• Ok – you love Jaso I like Osuna.
            I just think he is a “player” – someone who plays to the level of the competition.

            I believe you could slot him into a MLB lineup for the rest of this year and he would produce a .750+ ops

            Jaso is at .712

            • You are either over-estimating Osuna, or under-estimating how difficult it is to put up a .750 OPS in the majors.

              Right now there are 110 qualified players in the majors with an OPS of .750 or higher. That means Osuna would be, on average, the fourth best hitter on any team with a .750 OPS. And that’s after putting up an OPS under .800 in Double-A, and having less than 100 at-bats above Double-A.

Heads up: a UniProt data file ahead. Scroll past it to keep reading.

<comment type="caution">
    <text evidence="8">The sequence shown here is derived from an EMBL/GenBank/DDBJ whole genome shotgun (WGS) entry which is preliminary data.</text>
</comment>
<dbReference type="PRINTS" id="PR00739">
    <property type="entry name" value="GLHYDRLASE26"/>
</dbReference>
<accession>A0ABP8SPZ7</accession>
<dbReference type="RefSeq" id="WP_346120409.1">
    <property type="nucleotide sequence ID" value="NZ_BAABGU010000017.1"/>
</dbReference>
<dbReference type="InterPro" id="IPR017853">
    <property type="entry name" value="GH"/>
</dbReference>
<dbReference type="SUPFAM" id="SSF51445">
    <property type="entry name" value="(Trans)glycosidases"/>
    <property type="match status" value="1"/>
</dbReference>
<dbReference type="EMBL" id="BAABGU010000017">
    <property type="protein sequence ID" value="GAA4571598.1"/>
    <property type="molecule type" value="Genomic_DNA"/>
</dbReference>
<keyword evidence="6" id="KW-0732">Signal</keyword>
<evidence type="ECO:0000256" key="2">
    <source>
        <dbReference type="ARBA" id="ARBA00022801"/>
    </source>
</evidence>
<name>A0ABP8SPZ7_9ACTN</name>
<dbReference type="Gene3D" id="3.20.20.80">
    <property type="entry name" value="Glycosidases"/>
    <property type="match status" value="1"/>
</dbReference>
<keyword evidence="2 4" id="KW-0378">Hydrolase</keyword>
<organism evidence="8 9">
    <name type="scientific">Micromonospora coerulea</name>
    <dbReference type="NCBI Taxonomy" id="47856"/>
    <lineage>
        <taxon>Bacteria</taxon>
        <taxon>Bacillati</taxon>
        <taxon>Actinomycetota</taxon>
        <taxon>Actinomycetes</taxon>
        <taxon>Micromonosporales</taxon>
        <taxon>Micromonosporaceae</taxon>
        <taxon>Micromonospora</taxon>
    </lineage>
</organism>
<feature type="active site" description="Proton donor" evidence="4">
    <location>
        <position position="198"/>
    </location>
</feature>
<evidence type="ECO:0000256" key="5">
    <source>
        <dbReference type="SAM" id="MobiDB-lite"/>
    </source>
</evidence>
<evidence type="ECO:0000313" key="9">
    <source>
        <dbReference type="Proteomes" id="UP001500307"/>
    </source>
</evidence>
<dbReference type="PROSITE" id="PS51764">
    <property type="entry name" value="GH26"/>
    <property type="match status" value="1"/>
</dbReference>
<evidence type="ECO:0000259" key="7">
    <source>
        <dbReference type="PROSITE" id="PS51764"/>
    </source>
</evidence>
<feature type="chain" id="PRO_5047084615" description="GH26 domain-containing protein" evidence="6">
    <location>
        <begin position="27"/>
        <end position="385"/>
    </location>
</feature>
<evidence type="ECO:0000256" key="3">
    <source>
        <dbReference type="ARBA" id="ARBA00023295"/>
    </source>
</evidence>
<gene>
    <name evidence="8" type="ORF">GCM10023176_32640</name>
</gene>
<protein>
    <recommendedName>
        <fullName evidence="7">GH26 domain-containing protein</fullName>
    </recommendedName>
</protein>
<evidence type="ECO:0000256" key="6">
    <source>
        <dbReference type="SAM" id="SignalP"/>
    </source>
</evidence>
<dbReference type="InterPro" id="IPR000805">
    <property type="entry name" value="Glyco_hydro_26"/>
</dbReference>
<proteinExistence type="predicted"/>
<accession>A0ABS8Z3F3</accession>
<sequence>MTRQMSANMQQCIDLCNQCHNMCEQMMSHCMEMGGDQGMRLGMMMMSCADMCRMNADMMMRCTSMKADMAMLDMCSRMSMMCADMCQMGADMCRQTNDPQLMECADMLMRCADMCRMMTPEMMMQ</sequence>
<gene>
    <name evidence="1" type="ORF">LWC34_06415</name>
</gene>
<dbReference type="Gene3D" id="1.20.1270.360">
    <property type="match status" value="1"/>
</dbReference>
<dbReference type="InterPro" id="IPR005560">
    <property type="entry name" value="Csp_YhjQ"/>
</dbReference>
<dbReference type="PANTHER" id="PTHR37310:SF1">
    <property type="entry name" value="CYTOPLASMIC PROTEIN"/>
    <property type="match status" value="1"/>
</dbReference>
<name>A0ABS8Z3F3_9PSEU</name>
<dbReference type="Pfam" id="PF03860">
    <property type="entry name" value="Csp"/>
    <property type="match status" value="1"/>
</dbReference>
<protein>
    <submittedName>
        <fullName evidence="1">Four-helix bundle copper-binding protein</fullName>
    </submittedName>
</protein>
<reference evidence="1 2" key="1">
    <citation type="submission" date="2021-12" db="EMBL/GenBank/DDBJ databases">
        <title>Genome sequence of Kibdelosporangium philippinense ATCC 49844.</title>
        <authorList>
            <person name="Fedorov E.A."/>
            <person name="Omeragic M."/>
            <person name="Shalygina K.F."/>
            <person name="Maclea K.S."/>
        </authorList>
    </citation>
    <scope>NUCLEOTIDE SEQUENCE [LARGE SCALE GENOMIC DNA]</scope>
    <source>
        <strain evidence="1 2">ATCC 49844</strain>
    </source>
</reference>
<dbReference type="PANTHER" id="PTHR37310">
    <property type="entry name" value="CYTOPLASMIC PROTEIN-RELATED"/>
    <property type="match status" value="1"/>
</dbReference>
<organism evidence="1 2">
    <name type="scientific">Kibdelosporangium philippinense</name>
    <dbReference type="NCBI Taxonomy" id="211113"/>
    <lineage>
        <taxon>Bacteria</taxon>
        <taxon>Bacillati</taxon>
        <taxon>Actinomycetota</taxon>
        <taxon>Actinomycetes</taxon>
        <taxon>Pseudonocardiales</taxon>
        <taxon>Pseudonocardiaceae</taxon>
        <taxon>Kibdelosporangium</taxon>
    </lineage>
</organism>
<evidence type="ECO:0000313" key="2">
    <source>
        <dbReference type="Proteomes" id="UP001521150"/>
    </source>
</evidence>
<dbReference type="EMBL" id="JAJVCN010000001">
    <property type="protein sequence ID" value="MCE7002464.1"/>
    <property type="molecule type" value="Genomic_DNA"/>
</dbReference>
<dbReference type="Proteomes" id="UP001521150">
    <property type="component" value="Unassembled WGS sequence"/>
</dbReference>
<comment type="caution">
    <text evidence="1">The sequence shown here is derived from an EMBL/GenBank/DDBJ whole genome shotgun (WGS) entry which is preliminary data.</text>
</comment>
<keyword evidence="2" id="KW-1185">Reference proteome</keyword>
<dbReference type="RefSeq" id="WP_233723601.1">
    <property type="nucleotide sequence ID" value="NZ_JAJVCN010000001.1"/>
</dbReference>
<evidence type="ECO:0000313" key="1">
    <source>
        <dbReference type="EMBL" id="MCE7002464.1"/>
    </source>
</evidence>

Is it possible to just say that Osuna could be a good bench player, without over-rating him?

      • So Tim…
        If a disaster happens and Jaso and all other first base options are lost for the rest of the year and you are Huntington and Hurdle who do,you call up to play first base every day…
        Bell or Osuna?
        And why?

    • The Bell OF experiment is idiotic – he can’t throw and will be run on regularly. So a guy who they won’t trust playing first base and has no other positions is a better prospect than a guy who hits and plays a serviceable first base?

      Sometimes I think this stuff is way too subjective.

      • I don’t like the DH, but based on rumors it sounds like it’s coming. Other things I’ve heard about is shortening the season or adding roster spots.

        • I love baseball but I really want them to shorten the season to at most the old 154 games but ideally the older 148 games.